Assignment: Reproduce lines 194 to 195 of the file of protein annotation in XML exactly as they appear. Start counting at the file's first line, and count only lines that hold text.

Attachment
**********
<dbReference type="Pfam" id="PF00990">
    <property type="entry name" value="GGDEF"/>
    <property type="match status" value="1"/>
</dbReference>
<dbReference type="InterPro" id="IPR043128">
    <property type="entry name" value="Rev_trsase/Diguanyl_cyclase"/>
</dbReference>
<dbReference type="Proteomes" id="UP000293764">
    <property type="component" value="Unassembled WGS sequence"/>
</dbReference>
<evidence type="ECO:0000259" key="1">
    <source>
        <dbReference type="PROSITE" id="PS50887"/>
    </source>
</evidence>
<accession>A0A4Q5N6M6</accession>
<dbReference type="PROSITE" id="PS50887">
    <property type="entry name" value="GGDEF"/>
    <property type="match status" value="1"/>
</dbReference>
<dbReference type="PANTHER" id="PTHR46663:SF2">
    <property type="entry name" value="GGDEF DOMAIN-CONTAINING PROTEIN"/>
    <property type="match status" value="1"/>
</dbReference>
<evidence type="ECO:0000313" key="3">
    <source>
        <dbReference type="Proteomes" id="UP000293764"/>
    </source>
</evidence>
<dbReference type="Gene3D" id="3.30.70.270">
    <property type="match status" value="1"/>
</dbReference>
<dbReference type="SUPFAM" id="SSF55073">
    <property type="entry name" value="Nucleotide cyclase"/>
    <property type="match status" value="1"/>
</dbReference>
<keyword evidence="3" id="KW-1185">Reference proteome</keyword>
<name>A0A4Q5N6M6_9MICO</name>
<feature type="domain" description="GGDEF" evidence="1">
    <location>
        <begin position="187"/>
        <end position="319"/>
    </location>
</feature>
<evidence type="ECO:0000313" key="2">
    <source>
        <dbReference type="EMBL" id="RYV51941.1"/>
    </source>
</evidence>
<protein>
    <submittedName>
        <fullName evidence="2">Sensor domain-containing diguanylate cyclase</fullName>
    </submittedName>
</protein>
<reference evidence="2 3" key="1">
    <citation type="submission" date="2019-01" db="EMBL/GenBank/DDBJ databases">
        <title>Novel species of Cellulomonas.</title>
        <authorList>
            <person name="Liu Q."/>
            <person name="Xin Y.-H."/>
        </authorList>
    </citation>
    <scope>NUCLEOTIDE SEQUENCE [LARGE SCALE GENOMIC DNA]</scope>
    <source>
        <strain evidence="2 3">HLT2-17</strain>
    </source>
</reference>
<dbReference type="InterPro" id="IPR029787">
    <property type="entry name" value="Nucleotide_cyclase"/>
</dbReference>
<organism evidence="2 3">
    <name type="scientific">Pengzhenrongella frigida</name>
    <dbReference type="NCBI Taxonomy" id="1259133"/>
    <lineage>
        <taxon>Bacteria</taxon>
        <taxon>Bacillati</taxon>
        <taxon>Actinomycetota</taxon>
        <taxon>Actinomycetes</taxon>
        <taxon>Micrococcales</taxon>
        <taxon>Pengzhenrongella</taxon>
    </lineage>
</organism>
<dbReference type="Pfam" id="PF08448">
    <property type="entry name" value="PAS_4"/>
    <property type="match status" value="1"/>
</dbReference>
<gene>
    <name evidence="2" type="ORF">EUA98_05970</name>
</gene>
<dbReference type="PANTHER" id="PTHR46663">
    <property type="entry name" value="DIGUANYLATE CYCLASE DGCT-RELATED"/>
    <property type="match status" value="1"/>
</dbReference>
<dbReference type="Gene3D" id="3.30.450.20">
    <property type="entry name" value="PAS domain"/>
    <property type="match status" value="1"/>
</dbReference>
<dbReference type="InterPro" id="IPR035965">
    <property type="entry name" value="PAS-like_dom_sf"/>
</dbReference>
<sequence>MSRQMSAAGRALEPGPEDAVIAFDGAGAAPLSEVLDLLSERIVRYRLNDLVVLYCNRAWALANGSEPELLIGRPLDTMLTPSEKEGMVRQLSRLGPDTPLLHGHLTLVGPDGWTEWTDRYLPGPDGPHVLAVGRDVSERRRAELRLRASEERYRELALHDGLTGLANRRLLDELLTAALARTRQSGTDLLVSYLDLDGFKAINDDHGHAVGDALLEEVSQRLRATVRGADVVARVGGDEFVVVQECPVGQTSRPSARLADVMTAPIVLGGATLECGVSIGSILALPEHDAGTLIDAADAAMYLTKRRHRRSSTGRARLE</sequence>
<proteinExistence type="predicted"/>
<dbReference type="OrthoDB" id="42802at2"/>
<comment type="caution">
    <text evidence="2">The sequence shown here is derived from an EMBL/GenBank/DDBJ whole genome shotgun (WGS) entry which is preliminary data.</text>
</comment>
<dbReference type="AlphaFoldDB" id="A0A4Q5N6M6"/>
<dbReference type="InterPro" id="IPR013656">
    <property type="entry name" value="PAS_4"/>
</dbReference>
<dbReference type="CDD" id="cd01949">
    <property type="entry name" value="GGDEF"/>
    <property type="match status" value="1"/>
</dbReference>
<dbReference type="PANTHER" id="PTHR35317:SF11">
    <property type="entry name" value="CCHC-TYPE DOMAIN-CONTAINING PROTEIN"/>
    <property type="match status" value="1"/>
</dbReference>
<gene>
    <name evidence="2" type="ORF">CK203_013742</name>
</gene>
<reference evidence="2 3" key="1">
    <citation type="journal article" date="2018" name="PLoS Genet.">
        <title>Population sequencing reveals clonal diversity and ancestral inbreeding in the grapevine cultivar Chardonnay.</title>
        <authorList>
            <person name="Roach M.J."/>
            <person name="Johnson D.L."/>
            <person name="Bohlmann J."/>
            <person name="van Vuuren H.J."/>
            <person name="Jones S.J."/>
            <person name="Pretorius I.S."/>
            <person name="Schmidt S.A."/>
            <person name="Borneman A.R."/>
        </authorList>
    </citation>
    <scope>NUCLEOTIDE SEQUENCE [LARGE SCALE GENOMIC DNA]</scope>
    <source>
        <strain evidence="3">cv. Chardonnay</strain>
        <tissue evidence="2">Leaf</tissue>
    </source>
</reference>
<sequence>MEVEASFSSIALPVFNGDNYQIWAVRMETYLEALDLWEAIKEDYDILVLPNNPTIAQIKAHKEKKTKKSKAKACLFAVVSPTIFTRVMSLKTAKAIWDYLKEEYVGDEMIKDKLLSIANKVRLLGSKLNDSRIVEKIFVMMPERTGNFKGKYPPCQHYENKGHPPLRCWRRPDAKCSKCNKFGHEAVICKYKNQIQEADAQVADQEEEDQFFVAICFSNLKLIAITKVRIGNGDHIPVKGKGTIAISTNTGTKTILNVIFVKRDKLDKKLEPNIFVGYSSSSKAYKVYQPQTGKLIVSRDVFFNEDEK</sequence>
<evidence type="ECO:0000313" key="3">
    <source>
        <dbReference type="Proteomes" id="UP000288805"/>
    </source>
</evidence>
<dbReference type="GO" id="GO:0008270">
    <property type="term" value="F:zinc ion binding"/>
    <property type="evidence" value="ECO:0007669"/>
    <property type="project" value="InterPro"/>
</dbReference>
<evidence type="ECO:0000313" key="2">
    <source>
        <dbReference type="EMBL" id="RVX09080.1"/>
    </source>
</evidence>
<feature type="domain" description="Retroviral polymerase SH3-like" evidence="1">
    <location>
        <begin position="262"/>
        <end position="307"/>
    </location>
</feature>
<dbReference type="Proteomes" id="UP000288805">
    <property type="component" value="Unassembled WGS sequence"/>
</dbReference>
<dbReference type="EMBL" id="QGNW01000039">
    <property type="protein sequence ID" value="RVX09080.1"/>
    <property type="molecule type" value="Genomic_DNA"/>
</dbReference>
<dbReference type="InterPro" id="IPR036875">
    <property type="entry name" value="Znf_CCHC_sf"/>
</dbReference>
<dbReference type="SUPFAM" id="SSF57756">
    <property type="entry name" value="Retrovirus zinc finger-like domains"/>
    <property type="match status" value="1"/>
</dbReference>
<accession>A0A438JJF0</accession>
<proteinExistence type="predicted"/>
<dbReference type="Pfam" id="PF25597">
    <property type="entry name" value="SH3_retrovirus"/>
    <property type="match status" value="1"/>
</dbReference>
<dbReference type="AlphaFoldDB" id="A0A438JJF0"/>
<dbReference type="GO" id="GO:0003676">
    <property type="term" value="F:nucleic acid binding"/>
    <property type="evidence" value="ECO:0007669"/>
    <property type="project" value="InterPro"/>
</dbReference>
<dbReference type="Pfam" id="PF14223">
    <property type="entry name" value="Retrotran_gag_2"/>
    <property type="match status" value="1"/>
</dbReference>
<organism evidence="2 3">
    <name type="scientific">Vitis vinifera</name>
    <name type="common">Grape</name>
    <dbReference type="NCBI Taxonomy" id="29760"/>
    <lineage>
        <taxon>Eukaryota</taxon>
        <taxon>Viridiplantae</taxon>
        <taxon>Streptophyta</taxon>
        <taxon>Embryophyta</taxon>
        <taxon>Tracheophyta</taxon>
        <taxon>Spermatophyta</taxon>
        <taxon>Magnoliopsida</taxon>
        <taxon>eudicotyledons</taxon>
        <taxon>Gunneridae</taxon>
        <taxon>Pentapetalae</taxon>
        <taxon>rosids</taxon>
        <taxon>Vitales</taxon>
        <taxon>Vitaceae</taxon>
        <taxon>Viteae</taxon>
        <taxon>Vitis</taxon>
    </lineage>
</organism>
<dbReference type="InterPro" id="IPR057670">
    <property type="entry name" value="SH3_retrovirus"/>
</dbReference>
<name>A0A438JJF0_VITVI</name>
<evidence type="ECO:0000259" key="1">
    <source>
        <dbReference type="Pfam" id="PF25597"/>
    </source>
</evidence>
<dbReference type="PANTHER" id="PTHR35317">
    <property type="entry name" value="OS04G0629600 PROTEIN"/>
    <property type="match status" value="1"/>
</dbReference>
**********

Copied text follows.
<organism evidence="2 3">
    <name type="scientific">Vitis vinifera</name>